Thalys was cool. I wandered in to Paris’ Gare du Nord station hall and began looking for a phone card. I noticed that not only were all the signs in French, but that all anyone spoke was French, unlike the Netherlands, where nearly everyone knew English. I recalled Stefi’s lament that French, Italians, and Spanish all sucked because they never spoke English. This might seem a queer complaint for a German to make, but I’ve noticed that in my travels, English is the common language in which us travellers negotiate our way through foreign countries and customs, whether we are German, Brazilian, Japanese, or American, Canadian, or British.
Next, I noticed a booth that sold phone cards. I negotiated for the cheap one with my fingers, and was approached by an old bum who reeked of liquor. He seemed to want to take my change, hold my bags, take my phone card, and in the end contented himself by lightly brushing my buttock as I turned to walk away. I gave him a brief parting glance that expressed, “you have definately crossed the line and entered the realm in which you may be subjected to public embarassment or violence.” I thought that he was a magnificently offensive introduction to France, and I couldn’t help but sympathize with him a bit; Drunk bum in a train station, lonely for whatever it is that drunk bums in train stations get lonely for. Was it affection, or a desperately clumsy attempt for my wallet, which I don’t keep in my back pocket.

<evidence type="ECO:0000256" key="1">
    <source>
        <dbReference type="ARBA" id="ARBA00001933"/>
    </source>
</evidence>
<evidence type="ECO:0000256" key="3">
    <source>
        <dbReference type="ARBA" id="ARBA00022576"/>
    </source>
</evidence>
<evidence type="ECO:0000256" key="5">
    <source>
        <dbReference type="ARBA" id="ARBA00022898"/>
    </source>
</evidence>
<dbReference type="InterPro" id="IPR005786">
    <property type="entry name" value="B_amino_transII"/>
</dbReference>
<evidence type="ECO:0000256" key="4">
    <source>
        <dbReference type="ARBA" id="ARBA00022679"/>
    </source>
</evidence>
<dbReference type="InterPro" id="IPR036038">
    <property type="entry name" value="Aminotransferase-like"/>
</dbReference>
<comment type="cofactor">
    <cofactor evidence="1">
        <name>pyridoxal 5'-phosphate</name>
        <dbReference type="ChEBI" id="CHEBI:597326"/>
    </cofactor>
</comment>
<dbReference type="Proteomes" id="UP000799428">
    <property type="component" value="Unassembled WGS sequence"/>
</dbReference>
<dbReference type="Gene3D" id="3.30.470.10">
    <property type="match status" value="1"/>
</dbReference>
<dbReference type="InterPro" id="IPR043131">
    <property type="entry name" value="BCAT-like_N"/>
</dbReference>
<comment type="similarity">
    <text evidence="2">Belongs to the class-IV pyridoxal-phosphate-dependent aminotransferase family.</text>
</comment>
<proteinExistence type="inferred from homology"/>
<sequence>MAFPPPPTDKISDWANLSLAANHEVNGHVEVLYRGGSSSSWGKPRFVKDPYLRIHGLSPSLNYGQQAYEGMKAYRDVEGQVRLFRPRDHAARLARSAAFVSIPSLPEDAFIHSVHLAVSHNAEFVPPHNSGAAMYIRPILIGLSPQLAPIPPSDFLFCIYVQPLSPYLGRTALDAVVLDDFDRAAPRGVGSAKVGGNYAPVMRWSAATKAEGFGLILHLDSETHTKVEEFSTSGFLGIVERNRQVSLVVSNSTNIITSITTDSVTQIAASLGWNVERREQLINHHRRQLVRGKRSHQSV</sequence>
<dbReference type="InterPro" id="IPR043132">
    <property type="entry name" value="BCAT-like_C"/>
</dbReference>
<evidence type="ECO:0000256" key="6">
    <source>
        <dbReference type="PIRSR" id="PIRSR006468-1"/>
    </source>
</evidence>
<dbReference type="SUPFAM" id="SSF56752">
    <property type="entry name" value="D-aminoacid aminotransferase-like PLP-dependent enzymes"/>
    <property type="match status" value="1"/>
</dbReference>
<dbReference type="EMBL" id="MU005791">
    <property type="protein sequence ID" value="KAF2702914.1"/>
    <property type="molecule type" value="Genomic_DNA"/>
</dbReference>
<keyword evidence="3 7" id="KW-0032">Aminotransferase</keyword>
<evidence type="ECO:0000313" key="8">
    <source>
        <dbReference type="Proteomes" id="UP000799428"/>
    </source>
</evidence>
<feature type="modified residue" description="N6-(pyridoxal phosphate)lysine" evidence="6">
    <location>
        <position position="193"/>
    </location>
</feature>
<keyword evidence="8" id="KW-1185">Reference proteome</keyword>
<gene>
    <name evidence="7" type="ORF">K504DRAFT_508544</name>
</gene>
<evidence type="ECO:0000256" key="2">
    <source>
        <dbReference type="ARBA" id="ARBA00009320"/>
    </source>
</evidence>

I next acquired a carnet, which is a book of ten â‚¬1.20 metro tickets for â‚¬9, and took the metro to Le Fouconnier hostel, which was this unexpectedly pretty castle in the middle of Paris. My room was down several dark hallways on the third floor, and was extremely pleasant, very clean. It ran me near â‚¬25 for the â‚¬21 room and the â‚¬2.50 membership card, as they’re not affiliated with HI. They only allowed guests under thirty years of age, and the place was crawling with many a young’n. I ducked out to enjoy my first French cuisine, which was the Bouef Plat du Jour atop fried rice at a Chinese place. The meal came in under â‚¬6 with a Coke, and tasted pretty good.
I set out towards the nearby Bastille, in search of a night club, but all the ones I could find opened at 11PM and cost â‚¬15. Given the Fouconnier’s 1AM curfew, I couldn’t justify it.
The night was spent in the company of two Japanese boys, one with a cool, punky look, and the other gaunt, pale, and subdued. Both were pretty quiet, occasionally speaking with each other in comfortable Japanese. Our fourth roommate was allegedly a Belgian, though none of us ever saw him awake.
The next morning was a baguette buffet, with butter, jams, orange juice, and a tasty cafÃ© au lait. I sat across from an American who asked if I spoke English, then told me about a wonderful, cheap hostel in Normandy. That’s my short list for aprés Paris.